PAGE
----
/// Applies formatting to an error message, based on the data field where the error occurred.
    /// </summary>
    /// <param name="name">The name to include in the formatted message.</param>
    /// <returns>
    /// An instance of the formatted error message.
    /// </returns>
    public override string FormatErrorMessage(string name)
    {
        return string.Format(
            CultureInfo.CurrentCulture,
            base.ErrorMessageString,
            name,
            this.OtherPropertyDisplayName ?? this.OtherProperty,
            this.OtherPropertyValue,
            this.IsInverted ? "other than " : "of ");
    }

    /// <summary>
    /// Validates the specified value with respect to the current validation attribute.
    /// </summary>
    /// <param name="value">The value to validate.</param>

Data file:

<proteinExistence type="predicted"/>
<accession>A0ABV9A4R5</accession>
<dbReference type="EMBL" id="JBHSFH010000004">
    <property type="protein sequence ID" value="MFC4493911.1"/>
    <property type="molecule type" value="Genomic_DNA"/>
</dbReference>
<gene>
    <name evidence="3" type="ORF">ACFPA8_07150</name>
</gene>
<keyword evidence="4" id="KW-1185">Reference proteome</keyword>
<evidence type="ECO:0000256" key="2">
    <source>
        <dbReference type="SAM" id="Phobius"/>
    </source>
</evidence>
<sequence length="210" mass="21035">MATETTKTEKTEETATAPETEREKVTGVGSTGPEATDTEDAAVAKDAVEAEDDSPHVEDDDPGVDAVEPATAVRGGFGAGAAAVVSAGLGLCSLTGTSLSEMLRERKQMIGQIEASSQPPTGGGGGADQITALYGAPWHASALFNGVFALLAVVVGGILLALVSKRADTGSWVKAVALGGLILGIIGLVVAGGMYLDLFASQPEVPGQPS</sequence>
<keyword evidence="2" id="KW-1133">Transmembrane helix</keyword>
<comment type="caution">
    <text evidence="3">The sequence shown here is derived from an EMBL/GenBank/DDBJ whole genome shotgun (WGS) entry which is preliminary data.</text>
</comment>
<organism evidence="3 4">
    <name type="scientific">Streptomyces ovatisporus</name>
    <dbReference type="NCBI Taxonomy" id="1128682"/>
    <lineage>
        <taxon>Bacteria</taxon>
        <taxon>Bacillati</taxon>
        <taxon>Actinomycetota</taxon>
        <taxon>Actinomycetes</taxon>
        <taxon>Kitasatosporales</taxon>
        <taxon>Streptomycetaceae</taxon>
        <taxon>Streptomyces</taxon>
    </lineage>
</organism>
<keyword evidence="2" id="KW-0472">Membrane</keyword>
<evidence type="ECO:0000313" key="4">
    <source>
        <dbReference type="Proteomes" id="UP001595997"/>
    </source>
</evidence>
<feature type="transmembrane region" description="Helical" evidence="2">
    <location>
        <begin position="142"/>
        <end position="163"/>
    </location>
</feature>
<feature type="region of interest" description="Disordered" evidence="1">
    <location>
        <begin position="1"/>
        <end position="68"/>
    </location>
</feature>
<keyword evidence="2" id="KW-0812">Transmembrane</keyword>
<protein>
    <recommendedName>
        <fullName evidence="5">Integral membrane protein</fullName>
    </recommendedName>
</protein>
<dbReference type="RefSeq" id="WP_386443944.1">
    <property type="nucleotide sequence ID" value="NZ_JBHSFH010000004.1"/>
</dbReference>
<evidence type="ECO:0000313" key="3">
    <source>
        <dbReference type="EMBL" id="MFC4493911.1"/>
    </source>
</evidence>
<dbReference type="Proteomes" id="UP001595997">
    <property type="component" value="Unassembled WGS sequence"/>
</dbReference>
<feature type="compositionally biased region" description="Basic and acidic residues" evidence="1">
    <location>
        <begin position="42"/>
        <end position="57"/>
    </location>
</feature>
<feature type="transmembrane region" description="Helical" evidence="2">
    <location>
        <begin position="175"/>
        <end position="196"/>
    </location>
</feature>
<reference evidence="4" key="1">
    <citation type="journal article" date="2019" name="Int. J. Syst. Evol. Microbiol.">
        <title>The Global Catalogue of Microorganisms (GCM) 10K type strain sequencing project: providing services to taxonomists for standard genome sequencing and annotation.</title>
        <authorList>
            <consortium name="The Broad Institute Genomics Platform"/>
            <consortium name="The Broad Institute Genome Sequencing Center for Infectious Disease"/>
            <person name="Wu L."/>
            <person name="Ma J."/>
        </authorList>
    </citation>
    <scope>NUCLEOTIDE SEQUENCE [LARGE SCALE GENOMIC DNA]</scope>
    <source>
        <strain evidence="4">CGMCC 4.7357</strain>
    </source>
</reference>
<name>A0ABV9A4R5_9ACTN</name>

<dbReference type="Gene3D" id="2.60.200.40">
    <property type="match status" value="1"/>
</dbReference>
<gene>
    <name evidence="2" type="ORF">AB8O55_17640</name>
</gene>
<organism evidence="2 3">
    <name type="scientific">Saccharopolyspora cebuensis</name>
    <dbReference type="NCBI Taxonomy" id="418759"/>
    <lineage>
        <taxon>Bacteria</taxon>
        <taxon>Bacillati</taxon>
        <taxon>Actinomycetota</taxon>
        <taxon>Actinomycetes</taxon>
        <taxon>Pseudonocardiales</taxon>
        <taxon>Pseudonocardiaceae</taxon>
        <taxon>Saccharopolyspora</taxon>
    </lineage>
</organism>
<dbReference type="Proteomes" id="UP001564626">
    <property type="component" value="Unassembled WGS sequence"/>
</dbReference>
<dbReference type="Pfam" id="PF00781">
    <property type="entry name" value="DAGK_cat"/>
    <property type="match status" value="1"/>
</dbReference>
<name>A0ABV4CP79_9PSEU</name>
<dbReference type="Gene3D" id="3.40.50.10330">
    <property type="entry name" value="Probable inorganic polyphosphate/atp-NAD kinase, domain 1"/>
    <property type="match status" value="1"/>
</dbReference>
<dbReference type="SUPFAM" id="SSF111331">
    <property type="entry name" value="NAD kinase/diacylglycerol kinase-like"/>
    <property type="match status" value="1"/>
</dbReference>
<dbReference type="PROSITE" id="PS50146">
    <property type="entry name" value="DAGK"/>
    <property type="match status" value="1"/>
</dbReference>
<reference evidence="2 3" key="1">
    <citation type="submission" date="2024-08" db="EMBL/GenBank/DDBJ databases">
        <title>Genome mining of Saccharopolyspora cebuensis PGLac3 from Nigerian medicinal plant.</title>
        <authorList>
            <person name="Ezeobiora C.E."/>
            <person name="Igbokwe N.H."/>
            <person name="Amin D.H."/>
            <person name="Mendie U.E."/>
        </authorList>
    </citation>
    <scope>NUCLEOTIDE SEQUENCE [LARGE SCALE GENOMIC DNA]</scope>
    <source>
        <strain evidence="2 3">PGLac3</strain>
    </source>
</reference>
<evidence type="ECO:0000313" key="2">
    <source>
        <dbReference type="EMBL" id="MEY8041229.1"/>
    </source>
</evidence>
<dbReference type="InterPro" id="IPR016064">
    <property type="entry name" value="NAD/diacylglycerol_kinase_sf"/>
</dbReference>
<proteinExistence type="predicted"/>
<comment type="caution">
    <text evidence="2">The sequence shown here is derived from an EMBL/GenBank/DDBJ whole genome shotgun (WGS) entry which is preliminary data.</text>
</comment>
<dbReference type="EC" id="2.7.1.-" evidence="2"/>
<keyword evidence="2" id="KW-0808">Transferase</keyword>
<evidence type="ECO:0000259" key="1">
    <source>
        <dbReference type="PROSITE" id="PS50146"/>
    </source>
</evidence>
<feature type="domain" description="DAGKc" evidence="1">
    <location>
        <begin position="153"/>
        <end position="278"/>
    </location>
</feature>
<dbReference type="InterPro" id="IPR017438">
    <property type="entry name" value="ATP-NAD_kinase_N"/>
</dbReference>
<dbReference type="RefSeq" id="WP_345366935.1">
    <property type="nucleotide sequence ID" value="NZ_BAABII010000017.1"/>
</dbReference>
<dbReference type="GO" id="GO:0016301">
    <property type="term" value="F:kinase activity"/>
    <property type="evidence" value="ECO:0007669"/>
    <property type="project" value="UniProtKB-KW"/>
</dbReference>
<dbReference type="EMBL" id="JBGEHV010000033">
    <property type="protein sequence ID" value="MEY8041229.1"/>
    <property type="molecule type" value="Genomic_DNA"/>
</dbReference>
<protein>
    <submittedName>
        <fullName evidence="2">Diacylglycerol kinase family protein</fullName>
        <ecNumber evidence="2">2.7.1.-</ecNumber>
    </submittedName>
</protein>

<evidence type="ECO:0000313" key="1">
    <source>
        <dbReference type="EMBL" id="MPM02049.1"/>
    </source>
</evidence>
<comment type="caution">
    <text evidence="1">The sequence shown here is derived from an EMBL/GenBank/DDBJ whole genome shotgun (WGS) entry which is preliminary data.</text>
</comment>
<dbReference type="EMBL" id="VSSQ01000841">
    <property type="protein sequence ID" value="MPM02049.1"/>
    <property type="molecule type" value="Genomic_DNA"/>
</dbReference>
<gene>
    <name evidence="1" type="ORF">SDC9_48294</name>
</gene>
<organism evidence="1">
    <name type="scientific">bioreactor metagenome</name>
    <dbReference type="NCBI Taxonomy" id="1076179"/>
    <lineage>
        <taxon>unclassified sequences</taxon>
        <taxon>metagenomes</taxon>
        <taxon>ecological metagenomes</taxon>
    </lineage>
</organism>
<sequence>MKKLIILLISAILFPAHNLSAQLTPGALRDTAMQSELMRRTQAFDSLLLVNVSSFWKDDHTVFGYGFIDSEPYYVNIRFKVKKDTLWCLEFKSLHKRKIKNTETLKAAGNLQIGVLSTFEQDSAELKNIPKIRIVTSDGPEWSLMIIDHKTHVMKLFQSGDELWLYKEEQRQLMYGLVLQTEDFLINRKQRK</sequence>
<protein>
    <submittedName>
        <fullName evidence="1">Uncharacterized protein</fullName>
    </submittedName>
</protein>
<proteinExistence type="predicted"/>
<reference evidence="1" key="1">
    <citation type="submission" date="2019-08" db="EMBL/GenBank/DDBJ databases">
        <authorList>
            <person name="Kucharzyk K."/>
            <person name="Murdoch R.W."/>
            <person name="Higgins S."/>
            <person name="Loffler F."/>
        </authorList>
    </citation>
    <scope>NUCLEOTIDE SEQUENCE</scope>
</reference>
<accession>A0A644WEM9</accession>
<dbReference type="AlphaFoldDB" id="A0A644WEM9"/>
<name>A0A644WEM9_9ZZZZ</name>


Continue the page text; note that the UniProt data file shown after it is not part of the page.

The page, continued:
/// <param name="validationContext">The context information about the validation operation.</param>
    /// <returns>
    /// An instance of the <see cref="T:System.ComponentModel.DataAnnotations.ValidationResult" /> class.
    /// </returns>
    protected override ValidationResult IsValid(object value, ValidationContext validationContext)
    {
        if (validationContext == null)
        {
            throw new ArgumentNullException("validationContext");
        }

        PropertyInfo otherProperty = validationContext.ObjectType.GetProperty(this.OtherProperty);
        if (otherProperty == null)
        {
            return new ValidationResult(
                string.Format(CultureInfo.CurrentCulture, "Could not find a property named '{0}'.", this.OtherProperty));